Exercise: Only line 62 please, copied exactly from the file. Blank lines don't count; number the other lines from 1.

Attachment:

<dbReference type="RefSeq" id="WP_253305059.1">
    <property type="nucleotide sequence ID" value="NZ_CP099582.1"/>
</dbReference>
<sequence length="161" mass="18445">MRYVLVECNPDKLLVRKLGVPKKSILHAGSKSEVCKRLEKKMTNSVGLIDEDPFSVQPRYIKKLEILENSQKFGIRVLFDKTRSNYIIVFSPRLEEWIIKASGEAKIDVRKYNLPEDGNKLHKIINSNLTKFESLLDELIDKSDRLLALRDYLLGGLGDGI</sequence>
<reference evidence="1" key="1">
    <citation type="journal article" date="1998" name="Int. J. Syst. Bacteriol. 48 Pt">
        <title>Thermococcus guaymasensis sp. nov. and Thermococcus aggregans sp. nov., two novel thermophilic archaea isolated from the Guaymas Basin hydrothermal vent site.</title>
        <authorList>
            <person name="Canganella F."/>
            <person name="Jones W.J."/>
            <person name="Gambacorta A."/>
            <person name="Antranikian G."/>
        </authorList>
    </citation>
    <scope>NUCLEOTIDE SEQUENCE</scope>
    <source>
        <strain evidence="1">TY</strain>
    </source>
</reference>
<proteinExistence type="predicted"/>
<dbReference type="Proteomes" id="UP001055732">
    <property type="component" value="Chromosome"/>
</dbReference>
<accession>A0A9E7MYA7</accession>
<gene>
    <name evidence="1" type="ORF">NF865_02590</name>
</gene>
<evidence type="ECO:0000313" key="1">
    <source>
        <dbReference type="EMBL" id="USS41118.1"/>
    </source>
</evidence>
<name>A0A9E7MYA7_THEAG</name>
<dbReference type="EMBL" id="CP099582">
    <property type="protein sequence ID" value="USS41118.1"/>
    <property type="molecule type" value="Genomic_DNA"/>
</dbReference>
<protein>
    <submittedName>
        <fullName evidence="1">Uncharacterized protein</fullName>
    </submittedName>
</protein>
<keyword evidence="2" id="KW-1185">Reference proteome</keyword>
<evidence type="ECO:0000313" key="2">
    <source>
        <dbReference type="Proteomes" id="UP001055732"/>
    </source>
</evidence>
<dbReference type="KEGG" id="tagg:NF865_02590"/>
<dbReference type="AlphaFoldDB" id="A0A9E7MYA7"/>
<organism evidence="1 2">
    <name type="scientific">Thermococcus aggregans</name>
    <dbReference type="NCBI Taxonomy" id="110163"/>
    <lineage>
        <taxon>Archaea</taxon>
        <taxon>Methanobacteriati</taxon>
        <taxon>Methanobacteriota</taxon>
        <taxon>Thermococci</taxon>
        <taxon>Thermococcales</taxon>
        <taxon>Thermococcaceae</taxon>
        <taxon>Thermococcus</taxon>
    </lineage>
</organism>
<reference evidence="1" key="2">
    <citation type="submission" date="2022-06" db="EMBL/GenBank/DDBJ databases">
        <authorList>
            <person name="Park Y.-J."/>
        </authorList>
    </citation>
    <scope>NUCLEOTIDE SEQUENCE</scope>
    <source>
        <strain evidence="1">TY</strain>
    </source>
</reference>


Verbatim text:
    </lineage>